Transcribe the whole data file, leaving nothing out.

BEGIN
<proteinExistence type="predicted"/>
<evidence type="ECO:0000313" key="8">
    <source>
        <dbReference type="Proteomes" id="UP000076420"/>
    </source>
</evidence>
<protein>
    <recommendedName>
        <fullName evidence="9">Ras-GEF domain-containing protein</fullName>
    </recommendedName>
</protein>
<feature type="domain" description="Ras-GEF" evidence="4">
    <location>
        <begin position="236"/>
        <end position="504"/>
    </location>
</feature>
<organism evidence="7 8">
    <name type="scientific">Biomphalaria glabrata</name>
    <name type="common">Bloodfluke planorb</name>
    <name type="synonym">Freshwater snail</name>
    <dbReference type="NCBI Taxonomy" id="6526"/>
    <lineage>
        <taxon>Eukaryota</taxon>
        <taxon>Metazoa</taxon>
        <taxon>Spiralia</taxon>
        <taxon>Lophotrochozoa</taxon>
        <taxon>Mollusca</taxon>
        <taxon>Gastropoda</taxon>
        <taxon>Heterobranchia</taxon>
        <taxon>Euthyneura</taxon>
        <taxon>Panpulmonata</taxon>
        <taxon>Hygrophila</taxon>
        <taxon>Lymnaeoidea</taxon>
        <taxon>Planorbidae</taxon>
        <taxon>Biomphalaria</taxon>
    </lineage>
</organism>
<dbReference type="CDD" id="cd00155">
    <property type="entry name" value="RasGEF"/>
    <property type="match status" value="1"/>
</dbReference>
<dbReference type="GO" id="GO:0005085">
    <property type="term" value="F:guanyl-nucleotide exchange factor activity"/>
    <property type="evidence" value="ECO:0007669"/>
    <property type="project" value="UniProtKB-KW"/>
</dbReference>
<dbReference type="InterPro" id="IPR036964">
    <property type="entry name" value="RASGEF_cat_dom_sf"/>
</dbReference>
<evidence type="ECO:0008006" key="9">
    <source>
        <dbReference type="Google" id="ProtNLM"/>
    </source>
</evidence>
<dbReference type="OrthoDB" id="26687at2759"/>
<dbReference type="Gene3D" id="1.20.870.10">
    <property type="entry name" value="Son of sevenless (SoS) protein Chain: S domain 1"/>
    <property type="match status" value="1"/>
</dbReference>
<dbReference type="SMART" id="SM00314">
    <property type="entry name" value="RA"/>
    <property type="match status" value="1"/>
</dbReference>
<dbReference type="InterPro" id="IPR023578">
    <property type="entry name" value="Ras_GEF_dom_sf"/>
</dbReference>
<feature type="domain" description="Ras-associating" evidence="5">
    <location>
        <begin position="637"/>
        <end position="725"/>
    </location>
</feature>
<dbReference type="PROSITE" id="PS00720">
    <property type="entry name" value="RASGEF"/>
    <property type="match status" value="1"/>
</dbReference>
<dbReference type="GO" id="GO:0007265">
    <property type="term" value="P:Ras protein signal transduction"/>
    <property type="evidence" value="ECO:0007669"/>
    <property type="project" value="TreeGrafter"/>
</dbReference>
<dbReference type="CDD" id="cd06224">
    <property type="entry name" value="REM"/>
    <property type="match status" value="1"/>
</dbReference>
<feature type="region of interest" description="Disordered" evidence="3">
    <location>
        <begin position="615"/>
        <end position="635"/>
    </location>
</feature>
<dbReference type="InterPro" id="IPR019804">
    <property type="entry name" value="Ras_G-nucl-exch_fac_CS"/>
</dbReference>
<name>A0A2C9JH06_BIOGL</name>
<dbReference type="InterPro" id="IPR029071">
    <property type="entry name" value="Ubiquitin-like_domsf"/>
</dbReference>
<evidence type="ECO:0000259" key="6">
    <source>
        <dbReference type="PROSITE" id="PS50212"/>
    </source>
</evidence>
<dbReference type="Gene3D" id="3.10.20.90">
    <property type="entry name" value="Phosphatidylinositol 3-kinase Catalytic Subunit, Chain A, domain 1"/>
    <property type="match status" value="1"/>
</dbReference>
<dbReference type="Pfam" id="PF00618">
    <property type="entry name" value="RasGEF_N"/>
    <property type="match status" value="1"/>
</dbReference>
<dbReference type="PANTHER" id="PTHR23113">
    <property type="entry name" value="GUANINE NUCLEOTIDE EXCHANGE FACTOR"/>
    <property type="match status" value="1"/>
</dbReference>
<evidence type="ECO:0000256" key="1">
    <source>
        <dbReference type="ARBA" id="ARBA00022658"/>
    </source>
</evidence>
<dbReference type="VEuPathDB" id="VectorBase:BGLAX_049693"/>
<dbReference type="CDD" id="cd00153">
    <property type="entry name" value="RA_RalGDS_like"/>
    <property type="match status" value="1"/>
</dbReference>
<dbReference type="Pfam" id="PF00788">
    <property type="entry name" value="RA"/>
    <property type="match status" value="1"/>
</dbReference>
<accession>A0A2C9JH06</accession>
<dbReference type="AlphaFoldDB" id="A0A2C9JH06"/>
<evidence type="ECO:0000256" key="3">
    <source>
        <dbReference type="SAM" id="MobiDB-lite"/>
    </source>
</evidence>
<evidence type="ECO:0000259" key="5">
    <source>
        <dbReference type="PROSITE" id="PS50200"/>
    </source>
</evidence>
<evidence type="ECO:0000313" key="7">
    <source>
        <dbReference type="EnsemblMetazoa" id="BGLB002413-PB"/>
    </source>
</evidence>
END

<proteinExistence type="predicted"/>
<evidence type="ECO:0000313" key="8">
    <source>
        <dbReference type="Proteomes" id="UP000076420"/>
    </source>
</evidence>
<protein>
    <recommendedName>
        <fullName evidence="9">Ras-GEF domain-containing protein</fullName>
    </recommendedName>
</protein>
<feature type="domain" description="Ras-GEF" evidence="4">
    <location>
        <begin position="236"/>
        <end position="504"/>
    </location>
</feature>
<organism evidence="7 8">
    <name type="scientific">Biomphalaria glabrata</name>
    <name type="common">Bloodfluke planorb</name>
    <name type="synonym">Freshwater snail</name>
    <dbReference type="NCBI Taxonomy" id="6526"/>
    <lineage>
        <taxon>Eukaryota</taxon>
        <taxon>Metazoa</taxon>
        <taxon>Spiralia</taxon>
        <taxon>Lophotrochozoa</taxon>
        <taxon>Mollusca</taxon>
        <taxon>Gastropoda</taxon>
        <taxon>Heterobranchia</taxon>
        <taxon>Euthyneura</taxon>
        <taxon>Panpulmonata</taxon>
        <taxon>Hygrophila</taxon>
        <taxon>Lymnaeoidea</taxon>
        <taxon>Planorbidae</taxon>
        <taxon>Biomphalaria</taxon>
    </lineage>
</organism>
<dbReference type="CDD" id="cd00155">
    <property type="entry name" value="RasGEF"/>
    <property type="match status" value="1"/>
</dbReference>
<dbReference type="GO" id="GO:0005085">
    <property type="term" value="F:guanyl-nucleotide exchange factor activity"/>
    <property type="evidence" value="ECO:0007669"/>
    <property type="project" value="UniProtKB-KW"/>
</dbReference>
<dbReference type="InterPro" id="IPR036964">
    <property type="entry name" value="RASGEF_cat_dom_sf"/>
</dbReference>
<evidence type="ECO:0008006" key="9">
    <source>
        <dbReference type="Google" id="ProtNLM"/>
    </source>
</evidence>
<dbReference type="OrthoDB" id="26687at2759"/>
<dbReference type="Gene3D" id="1.20.870.10">
    <property type="entry name" value="Son of sevenless (SoS) protein Chain: S domain 1"/>
    <property type="match status" value="1"/>
</dbReference>
<dbReference type="SMART" id="SM00314">
    <property type="entry name" value="RA"/>
    <property type="match status" value="1"/>
</dbReference>
<dbReference type="InterPro" id="IPR023578">
    <property type="entry name" value="Ras_GEF_dom_sf"/>
</dbReference>
<feature type="domain" description="Ras-associating" evidence="5">
    <location>
        <begin position="637"/>
        <end position="725"/>
    </location>
</feature>
<dbReference type="PROSITE" id="PS00720">
    <property type="entry name" value="RASGEF"/>
    <property type="match status" value="1"/>
</dbReference>
<dbReference type="GO" id="GO:0007265">
    <property type="term" value="P:Ras protein signal transduction"/>
    <property type="evidence" value="ECO:0007669"/>
    <property type="project" value="TreeGrafter"/>
</dbReference>
<dbReference type="CDD" id="cd06224">
    <property type="entry name" value="REM"/>
    <property type="match status" value="1"/>
</dbReference>
<feature type="region of interest" description="Disordered" evidence="3">
    <location>
        <begin position="615"/>
        <end position="635"/>
    </location>
</feature>
<dbReference type="InterPro" id="IPR019804">
    <property type="entry name" value="Ras_G-nucl-exch_fac_CS"/>
</dbReference>
<name>A0A2C9JH06_BIOGL</name>
<dbReference type="InterPro" id="IPR029071">
    <property type="entry name" value="Ubiquitin-like_domsf"/>
</dbReference>
<evidence type="ECO:0000259" key="6">
    <source>
        <dbReference type="PROSITE" id="PS50212"/>
    </source>
</evidence>
<dbReference type="Gene3D" id="3.10.20.90">
    <property type="entry name" value="Phosphatidylinositol 3-kinase Catalytic Subunit, Chain A, domain 1"/>
    <property type="match status" value="1"/>
</dbReference>
<dbReference type="Pfam" id="PF00618">
    <property type="entry name" value="RasGEF_N"/>
    <property type="match status" value="1"/>
</dbReference>
<dbReference type="PANTHER" id="PTHR23113">
    <property type="entry name" value="GUANINE NUCLEOTIDE EXCHANGE FACTOR"/>
    <property type="match status" value="1"/>
</dbReference>
<evidence type="ECO:0000256" key="1">
    <source>
        <dbReference type="ARBA" id="ARBA00022658"/>
    </source>
</evidence>
<dbReference type="VEuPathDB" id="VectorBase:BGLAX_049693"/>
<dbReference type="CDD" id="cd00153">
    <property type="entry name" value="RA_RalGDS_like"/>
    <property type="match status" value="1"/>
</dbReference>
<dbReference type="Pfam" id="PF00788">
    <property type="entry name" value="RA"/>
    <property type="match status" value="1"/>
</dbReference>
<accession>A0A2C9JH06</accession>
<dbReference type="AlphaFoldDB" id="A0A2C9JH06"/>
<evidence type="ECO:0000256" key="3">
    <source>
        <dbReference type="SAM" id="MobiDB-lite"/>
    </source>
</evidence>
<evidence type="ECO:0000259" key="5">
    <source>
        <dbReference type="PROSITE" id="PS50200"/>
    </source>
</evidence>
<evidence type="ECO:0000313" key="7">
    <source>
        <dbReference type="EnsemblMetazoa" id="BGLB002413-PB"/>
    </source>
</evidence>